PCR asks over 100 anonymous independent retailers from across the UK about how business was last year, how confident they feel about the tech industry in the future, their biggest challenges and which products are tipped for success during 2014.
2013 continued to see the growth of tablets in the tech retail market – with retailers’ sales of tablet devices doubling on average over the year. However, traditional computing platforms such as desktops and laptops were shown to still be alive and kicking, with many retailers reporting strong sales in both categories despite some reports which state that sales are declining.
Other trends that showed influence in the channel last year include the strength of digital e-commerce and the growing importance of networking products. Retailers expressed excitement at the number of new products set to appear in 2014, including 4K displays, the evolution of high-speed and cloud- based networking and new gaming systems and mobile devices, as well as wearable technology such as smartwatches and glasses – all of which are set to provide more opportunities to entice consumers throughout the next year.
The positive retailer comments demonstrate that there is still strength in brick and mortar retail – a fact made clear by the statistic that over half of retailers saw business improve during 2013 – with services, repairs and support bolstering tech retailers’ portfolios.
How was business overall last year compared to 2012?
This certainly was a question that produced polarising results.
Almost three-fifths (56 per cent) of retailers said that business during 2013 was up on 2012, which provides an optimistic outlook for the state of tech retail at this moment in time.
However, on the other hand, a quarter (25 per cent) stated that business was down on the previous year, echoing repeated headlines and reports forecasting doom for independent retail.
A further fifth (19 per cent) said business had remained stable – arguably an impressive feat in the face of declining desktop sales.
“Nothing up, nothing down – you can’t complain really given the current market,” commented?one retailer.
With new technology already beginning to build consumer interest for 2014, let’s hope that the majority of retailers continue to see growth during 2014.
How was your online business in 2013?
Unsurprisingly, online retail looks to be set for continued success.
Less than a tenth of retailers who offer e-commerce services reported sales being down from 2012 during 2013, and almost a third (31 per cent) saw online sales grow. A third (33 per cent) saw online sales retain their popularity, seeing neither growth nor decline.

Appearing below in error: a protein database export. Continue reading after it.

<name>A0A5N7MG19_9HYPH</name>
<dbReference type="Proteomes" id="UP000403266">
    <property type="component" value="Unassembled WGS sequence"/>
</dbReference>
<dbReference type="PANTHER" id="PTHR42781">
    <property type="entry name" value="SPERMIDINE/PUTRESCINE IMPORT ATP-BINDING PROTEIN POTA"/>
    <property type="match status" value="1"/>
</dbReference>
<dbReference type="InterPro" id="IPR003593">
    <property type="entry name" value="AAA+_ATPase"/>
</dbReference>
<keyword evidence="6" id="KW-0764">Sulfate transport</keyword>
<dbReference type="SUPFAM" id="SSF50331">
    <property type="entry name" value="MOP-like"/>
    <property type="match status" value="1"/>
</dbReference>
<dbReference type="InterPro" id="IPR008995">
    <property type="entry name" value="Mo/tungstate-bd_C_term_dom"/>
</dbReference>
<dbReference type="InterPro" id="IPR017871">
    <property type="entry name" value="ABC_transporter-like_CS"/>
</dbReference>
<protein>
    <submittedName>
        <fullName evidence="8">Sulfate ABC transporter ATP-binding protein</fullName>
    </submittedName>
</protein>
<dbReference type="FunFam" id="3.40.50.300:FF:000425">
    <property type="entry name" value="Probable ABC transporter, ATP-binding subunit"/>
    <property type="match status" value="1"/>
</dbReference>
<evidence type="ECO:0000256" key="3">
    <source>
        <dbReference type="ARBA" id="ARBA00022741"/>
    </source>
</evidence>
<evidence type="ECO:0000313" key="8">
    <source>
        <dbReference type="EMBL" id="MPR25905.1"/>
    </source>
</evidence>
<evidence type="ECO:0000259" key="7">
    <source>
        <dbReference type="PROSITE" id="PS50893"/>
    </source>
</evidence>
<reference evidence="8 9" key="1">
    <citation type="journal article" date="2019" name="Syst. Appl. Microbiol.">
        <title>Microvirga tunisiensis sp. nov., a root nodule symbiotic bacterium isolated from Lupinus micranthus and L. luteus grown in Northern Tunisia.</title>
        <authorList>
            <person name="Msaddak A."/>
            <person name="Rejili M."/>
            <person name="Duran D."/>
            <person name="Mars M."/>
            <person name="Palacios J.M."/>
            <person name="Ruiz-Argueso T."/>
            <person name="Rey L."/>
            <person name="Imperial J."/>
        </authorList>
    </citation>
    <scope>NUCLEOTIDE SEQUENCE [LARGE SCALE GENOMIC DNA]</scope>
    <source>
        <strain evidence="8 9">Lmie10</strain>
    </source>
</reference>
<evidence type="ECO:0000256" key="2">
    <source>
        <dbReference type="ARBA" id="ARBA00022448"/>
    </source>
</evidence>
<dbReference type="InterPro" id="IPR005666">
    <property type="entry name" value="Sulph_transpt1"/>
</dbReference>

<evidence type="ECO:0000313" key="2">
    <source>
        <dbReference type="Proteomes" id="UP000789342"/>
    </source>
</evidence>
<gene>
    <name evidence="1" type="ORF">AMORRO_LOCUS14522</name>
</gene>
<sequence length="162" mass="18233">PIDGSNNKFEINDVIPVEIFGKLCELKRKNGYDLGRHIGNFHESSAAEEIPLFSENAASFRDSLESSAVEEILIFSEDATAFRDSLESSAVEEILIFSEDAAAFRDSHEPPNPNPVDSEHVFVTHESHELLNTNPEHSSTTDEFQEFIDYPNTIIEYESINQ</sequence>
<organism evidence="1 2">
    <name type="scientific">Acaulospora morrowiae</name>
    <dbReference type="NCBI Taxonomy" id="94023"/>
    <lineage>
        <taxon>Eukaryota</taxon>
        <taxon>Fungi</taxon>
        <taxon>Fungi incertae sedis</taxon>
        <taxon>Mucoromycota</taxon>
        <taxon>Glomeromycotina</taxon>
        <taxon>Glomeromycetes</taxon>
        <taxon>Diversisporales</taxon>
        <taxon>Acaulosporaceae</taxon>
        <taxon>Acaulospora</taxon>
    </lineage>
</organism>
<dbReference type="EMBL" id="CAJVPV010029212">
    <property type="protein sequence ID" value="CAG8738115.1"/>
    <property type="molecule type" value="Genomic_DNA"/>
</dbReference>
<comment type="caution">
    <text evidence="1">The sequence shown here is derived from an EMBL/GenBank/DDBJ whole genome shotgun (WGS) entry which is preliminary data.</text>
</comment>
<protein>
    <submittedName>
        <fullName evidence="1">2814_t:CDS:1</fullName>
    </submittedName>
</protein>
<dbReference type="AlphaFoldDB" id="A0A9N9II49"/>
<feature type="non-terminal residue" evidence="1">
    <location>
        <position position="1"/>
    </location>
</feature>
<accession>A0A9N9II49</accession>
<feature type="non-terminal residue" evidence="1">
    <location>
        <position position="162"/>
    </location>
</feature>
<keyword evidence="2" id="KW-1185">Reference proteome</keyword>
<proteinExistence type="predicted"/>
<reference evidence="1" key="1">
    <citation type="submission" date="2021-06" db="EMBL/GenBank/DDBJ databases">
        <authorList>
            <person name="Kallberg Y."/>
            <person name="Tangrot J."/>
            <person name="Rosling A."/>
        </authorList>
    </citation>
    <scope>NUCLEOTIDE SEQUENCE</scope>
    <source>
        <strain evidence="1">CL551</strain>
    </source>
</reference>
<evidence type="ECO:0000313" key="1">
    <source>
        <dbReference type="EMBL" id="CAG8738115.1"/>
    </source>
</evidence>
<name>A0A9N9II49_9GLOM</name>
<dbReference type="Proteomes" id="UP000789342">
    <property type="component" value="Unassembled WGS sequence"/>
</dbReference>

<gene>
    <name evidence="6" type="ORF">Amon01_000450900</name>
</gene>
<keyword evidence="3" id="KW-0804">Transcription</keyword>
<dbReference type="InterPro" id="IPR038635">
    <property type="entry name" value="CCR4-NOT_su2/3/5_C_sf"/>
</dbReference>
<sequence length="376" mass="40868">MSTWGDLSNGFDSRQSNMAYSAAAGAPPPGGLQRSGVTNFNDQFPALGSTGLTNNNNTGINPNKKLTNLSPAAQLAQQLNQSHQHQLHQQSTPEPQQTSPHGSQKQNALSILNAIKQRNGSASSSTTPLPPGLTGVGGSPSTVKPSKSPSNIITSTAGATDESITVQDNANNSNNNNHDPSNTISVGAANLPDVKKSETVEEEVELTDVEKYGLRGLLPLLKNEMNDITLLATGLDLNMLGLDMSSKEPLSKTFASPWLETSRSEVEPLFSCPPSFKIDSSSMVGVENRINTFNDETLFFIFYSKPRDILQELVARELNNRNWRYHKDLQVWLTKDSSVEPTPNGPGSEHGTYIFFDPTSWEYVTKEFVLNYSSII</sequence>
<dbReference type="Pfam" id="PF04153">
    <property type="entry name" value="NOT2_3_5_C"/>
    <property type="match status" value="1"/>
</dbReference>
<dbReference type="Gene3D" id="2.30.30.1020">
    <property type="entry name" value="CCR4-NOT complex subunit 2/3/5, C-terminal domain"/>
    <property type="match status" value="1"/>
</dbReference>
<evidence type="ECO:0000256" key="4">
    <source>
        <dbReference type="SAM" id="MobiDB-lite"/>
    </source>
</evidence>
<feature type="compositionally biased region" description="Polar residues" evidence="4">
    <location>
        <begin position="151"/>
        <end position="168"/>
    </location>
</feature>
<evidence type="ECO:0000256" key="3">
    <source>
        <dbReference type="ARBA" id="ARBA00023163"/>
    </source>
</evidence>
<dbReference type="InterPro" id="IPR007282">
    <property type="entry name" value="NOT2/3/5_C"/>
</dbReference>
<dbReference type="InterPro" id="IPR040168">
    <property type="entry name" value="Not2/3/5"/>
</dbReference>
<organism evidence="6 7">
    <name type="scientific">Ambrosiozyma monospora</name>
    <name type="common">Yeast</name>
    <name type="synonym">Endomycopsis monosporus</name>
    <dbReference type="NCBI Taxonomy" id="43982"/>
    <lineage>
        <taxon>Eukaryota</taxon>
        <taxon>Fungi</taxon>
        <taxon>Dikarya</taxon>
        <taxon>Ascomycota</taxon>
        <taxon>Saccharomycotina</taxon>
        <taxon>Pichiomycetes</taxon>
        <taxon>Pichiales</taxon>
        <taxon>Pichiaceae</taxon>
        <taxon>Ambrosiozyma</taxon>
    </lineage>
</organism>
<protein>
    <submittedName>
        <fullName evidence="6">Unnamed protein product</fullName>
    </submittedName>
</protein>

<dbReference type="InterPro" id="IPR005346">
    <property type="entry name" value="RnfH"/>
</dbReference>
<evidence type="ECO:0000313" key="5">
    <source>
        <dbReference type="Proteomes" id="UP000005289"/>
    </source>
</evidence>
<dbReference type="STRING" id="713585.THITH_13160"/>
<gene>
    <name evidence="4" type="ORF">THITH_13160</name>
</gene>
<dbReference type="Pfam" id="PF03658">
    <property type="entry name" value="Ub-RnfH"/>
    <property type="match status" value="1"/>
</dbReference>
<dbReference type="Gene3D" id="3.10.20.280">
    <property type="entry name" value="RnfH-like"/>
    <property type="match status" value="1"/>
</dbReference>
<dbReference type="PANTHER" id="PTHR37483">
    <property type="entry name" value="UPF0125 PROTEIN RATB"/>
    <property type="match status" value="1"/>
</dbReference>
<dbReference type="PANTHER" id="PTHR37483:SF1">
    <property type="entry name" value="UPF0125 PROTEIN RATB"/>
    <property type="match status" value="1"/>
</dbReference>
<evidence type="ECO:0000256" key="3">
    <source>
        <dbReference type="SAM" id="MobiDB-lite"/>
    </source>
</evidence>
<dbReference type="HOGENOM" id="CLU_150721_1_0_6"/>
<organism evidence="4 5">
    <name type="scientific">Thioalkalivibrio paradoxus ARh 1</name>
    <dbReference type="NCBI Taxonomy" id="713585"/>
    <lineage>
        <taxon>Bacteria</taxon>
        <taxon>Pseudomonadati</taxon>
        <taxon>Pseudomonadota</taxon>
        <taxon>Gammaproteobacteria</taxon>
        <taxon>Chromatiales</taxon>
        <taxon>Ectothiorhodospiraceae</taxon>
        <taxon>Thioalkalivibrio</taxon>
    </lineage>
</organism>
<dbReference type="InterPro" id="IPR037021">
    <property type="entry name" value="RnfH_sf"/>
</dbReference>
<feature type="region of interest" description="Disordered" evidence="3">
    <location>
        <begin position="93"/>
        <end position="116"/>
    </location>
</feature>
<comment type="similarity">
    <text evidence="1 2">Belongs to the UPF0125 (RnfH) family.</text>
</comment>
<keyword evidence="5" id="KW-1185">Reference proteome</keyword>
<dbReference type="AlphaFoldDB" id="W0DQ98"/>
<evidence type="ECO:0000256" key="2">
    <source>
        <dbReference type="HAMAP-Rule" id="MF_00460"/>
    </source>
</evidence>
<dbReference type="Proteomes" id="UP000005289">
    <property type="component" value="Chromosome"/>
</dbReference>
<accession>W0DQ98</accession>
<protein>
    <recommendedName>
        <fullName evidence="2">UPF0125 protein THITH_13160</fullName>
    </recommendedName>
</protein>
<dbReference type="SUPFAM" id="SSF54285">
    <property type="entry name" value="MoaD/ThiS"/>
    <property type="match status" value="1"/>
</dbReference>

Most interestingly, despite the obvious success of online, over a quarter (27 per cent) of retailers are still yet to embrace a digital platform – or have only just begun to launch their online services.
Given the recorded success of the medium, it may be that by the beginning of 2015, almost every retailer will have an online retail presence of some description.
What was your top-selling product during 2013?
This really was a pleasant shock. Stop tolling the death knell for the traditional computer – it seems to be back in a big way.
According to retailers, laptops were the most popular purchase for consumers during 2013 – with?over double the amount of?retailers (23 per cent) selling?more laptops than tablets, which was the biggest seller for a tenth (10 per cent) of firms.
Even the humble desktop computer was recorded as more popular than tablet devices,?with 13 per cent of stores crowning?big boxes as king once again.
Another trend that may be?observed is the move by brick and mortar stores to provide services which online retailers can’t reproduce – 14 per cent of firms recorded support, repairs and other services as their greatest revenue drivers.
Are you selling more tablets now compared to 12 months ago?
The last few years have seen the release of an abundance of tablets and over the past year there has been a sharp increase in budget Android devices. A number of big retail chains have even gone as far as to release own-branded tablets in a bid to take a slice of the pie from the likes of Apple, Samsung and Amazon – most notably Tesco’s Hudl.
There was an almost even split amongst independent retailers, with 48 per cent saying they were selling more tablets and 52 per cent saying there were not.
For those that were, the average increase in tablets sales from 12 months ago was an impressive 104 per cent, showing that not only is the tablet market booming,?but that it provides some excellent opportunities for IT retailers.
What percentage of your revenue is generated by consumer sales?
Mirroring the popularity of alternative services as seen in the previous question, this question revealed that very few (nine per cent) of technology retailers solely or largely sell products.
The majority of stores only generate up to 20 per cent of their revenue from sales to consumers, with roughly another quarter (27 per cent) attributing around a third of their income to B2C sales – and 21 per cent said that consumer sales make up around half of their total revenue.
With online retailers often managing to offer lower prices than physical outlets, it seems that businesses are moving to provide alternative services or deal more directly with enterprise customers to make up for lower consumer sales.
What percentage of your revenue is generated by B2B sales?